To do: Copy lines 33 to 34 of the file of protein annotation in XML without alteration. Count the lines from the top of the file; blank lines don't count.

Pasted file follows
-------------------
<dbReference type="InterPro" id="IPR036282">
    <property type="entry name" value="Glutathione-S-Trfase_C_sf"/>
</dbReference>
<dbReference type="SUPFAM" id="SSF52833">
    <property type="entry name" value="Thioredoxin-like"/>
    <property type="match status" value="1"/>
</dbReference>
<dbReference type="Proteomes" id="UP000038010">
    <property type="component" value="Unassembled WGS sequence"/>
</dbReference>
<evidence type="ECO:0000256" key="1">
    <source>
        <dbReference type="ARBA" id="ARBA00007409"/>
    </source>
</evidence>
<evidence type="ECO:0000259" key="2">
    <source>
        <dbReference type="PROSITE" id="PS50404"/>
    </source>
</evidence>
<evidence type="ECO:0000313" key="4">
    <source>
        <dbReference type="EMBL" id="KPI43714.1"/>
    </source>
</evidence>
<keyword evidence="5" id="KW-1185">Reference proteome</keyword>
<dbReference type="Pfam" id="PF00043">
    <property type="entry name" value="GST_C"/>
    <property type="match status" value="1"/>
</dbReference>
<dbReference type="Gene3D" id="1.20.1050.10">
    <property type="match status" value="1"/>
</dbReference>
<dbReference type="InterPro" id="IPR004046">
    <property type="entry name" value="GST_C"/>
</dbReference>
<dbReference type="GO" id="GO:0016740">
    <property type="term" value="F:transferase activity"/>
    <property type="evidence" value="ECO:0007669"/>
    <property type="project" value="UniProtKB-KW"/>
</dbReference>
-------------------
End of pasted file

</dbReference>
<dbReference type="InterPro" id="IPR004046">